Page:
For all this to work, you must be personally invested in the characters’ pulsing needs to undo their hastily chosen pasts. Yet all of Goldman’s carefully crafted scenes (many of which have been severely edited) establishing these complexities are staged and performed here with the surface-skimming brevity of rehearsals for a college acting seminar. The performers - Victor Garber (Ben), Donna Murphy (Phyllis), Michael McGrath (Buddy), and Victoria Clark (Sally) - are not to be faulted; heavy issues like these can’t be easily assimilated in the frantic rehearsal time Encores! productions by necessity receive.
There are plenty of grand set pieces: the time-twisting “Who’s That Woman?” (led by a characteristically eccentric Jo Anne Worley), in which the elderly chorus girls and their ethereal young selves recreate a cherished showstopper; a series of spots for aged specialty artists like Anne Rogers, Robert E. Fitch, Yvonne Constant, and Lucine Amara to revisit their own gone-but-not-forgotten youths; and the queen of been-there-done-that anthems, “I’m Still Here,” puzzlingly sung by a less-than-glamorous Christine Baranski as though she were swallowing a pizza whole. But despite the polished, pastiche gleam of Sondheim’s spot-on compositions (given adequate if unexceptional life by Eric Stern’s musical direction), and the vital roles they play in unlocking this magical mystery of a show, these numbers have never replaced the central foursome at the heart of Follies.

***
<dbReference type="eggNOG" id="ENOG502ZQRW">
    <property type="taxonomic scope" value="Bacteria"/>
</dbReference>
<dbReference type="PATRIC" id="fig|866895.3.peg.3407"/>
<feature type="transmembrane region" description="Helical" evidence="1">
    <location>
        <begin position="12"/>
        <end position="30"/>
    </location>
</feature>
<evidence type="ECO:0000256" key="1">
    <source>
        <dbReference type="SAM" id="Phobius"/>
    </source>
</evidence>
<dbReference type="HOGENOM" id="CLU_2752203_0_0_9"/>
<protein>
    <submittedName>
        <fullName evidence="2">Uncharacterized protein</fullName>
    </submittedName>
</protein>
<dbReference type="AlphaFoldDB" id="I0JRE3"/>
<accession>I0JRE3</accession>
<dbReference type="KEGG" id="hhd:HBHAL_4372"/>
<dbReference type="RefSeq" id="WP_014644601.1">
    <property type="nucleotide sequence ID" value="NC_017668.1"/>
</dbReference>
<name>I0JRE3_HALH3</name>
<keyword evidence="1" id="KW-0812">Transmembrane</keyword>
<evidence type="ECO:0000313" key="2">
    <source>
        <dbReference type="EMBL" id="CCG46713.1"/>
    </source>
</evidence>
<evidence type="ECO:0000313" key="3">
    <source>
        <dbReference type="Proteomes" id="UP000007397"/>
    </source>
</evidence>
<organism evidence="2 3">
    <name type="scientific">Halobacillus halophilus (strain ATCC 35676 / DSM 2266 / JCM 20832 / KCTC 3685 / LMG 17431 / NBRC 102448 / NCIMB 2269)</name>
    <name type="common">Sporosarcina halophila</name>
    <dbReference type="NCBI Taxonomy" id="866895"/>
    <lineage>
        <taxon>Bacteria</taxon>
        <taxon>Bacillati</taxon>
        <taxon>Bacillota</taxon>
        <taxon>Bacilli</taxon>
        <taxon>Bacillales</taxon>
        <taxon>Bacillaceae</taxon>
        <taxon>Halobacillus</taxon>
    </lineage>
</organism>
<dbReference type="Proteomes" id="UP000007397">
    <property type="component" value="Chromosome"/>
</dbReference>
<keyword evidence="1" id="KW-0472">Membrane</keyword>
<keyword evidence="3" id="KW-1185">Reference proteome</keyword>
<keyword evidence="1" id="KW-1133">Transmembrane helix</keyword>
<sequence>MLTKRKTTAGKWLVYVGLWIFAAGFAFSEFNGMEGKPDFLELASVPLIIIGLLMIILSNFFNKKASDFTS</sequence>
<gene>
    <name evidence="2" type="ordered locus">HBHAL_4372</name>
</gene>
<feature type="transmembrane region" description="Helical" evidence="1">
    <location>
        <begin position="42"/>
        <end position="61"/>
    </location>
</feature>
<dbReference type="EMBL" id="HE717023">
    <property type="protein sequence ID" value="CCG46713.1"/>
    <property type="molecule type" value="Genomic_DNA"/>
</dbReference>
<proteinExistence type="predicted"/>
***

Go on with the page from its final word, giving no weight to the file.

Without those relationships, however, there’s little Follies to speak of. Garber’s a consistently annoyed gadabout with no tenderness to fake, even in his achingly beautiful duet with Sally, “Too Many Mornings”; Victoria Clark is vague desperation that nonsensically gives way, in her Follies number, to the angriest (and least effective) “Losing My Mind” I’ve ever heard; and McGrath’s all sad-sack with no grasp on the angry betrayal that ought to propel him through his whirlwind second-act numbers.
Only Murphy, armed with brittle, acerbic wit, comes close to finding a real soul within Phyllis’s decaying package. (Murphy herself, however, looks amazingly enticing throughout.) Her sexy breakout opportunity, the potentially fierce “The Story of Lucy and Jessie” for the dueling halves of Phyllis’s psyche, is squandered by cuts that reduce it to an afterthought. Other excisions occur in Buddy’s anguished “The Right Girl” and “Who’s That Woman?” and changed lyrics in the climactic “Loveland” raise the question of why Encores! bothered to trumpet its concerns about the score’s fidelity in the first place.
Still, one moment does make you glad for Follies’s otherwise premature return. Mimi Hines, perhaps best known for replacing Barbra Streisand in the original Funny Girl, rips into “Broadway Baby” with the comic ferocity resembling that of a lion at dinnertime. Never overselling and never underselling, she sings of her dreams of stardom and the rocky road she’s traveling with a traditional grace bearing a post-modern edge.
In her few moments in the spotlight, she builds a bridge between the musical theatre lost and the musical theatre yet to come, allowing you to feel hope for the future of the art even while mourning the moribund art Follies so soberly chronicles. Just don’t be surprised if, through your laughs, you also find yourself lamenting Encores! - that might just be an even sadder loss.
New York City Center Encores!® 2007 Season
Photo 1 - Jo Anne Worley and the Ladies